The category 4 Tropical Cyclone Sidr caused a 15-foot high tidal surge and forced 3.2 million people to evacuate, officials and aid agencies told Reuters. Most of the deaths were caused by flimsy homes made from bamboo and tin collapsing or being crushed.
The U.N. Office for the Coordination of Humanitarian Affairs told reporters in Geneva that 1,000 fishermen are missing.
"Significant damage is expected. However, information collection on casualty and damage figures is still very much in the early stages," spokeswoman Elisabeth Byrs said.
The Bangladesh government initially put the death toll at 242, but acknowledged that making a count was difficult and that the numbers were expected to rise. The southern districts of Barguna and Jhalokati were hit the worst.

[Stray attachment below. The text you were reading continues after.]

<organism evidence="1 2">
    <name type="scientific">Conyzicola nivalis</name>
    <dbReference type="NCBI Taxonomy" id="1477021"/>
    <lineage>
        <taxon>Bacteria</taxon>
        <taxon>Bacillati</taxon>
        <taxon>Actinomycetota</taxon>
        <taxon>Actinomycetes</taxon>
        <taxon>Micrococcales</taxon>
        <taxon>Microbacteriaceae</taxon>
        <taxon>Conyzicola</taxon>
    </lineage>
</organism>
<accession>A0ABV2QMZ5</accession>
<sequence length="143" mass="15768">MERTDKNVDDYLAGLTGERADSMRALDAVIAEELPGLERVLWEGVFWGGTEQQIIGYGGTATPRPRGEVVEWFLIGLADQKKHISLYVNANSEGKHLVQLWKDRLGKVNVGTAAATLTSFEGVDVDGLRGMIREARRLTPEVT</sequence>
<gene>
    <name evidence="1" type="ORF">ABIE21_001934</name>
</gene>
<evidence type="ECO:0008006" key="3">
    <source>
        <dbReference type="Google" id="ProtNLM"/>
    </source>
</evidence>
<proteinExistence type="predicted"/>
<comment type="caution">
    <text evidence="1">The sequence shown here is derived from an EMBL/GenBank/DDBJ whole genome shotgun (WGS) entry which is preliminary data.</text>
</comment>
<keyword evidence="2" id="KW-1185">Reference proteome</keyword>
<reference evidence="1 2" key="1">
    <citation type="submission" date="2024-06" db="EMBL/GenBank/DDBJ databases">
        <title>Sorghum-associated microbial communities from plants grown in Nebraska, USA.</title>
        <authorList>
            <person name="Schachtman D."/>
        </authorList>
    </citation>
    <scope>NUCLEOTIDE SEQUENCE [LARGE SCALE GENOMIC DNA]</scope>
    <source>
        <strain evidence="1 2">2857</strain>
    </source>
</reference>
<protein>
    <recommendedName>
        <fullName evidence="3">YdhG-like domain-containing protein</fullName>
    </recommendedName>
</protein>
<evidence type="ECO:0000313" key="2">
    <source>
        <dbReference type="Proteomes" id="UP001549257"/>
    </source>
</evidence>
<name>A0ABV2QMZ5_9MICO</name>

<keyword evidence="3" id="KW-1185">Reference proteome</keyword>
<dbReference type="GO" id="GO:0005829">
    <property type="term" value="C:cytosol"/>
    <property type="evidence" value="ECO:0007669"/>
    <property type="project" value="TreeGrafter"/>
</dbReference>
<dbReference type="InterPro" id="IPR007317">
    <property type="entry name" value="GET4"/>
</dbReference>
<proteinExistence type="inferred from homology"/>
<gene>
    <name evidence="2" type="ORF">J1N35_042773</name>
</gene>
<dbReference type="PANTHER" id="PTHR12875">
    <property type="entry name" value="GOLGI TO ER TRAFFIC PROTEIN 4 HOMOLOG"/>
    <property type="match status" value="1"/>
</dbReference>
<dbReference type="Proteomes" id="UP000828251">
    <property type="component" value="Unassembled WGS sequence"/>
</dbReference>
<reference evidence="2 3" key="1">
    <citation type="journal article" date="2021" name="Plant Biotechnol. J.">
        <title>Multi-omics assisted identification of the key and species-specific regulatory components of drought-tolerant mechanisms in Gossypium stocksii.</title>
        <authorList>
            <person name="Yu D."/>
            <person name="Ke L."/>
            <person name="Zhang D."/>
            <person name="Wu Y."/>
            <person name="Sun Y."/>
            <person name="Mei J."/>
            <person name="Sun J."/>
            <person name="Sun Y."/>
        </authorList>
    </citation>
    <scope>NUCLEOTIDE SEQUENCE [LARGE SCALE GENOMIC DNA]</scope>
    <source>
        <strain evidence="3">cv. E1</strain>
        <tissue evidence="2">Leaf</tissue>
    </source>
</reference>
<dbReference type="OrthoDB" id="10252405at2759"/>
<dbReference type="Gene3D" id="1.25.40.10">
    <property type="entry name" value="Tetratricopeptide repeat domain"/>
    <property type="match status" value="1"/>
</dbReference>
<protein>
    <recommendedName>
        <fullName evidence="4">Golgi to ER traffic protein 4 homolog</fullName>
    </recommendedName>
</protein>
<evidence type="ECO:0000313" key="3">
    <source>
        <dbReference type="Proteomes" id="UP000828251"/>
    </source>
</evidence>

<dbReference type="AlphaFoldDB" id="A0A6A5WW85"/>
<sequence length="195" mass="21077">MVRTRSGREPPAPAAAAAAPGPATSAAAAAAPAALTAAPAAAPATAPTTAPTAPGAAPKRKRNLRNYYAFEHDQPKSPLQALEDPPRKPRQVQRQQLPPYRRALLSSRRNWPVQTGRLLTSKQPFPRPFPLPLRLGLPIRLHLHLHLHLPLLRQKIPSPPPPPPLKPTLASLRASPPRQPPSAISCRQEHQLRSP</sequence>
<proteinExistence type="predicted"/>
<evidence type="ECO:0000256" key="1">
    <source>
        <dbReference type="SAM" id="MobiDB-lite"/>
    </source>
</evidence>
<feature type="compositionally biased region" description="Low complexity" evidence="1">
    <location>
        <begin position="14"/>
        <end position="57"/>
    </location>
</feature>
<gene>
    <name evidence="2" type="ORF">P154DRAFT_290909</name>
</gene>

"I cannot describe how devastating it was. It was like doomsday, the most frightening five hours of my life. I thought I would never see my family again," businessman Mollik Tariqur Rahman told the AFP.
The government's disaster agency is also concerned about damage to the recent crop harvest.
By Friday morning, the cyclone was downgraded to a tropical storm, but some inland areas could still be at risk.
CNN meteorologist Kevin Corriveau said possible rainfall in the mountains would swell rivers, and by Sunday night or Monday the run-off could reach already flooded lands in the country.
Many of the country's 140 million people live on low-lying river deltas that are especially vulnerable to tidal surges and flooding.
Members of the Bangladesh Navy have started search and rescue efforts.
U.S. military officials said the Department of Defense was ready to dispatch Navy vessels and 3,500 Marines to the region, according to CNN.
Bangladesh and northeastern India are regularly hit by cyclones that form in the Bay of Bengal. A cyclone in 1970 left 500,000 people dead in Bangladesh.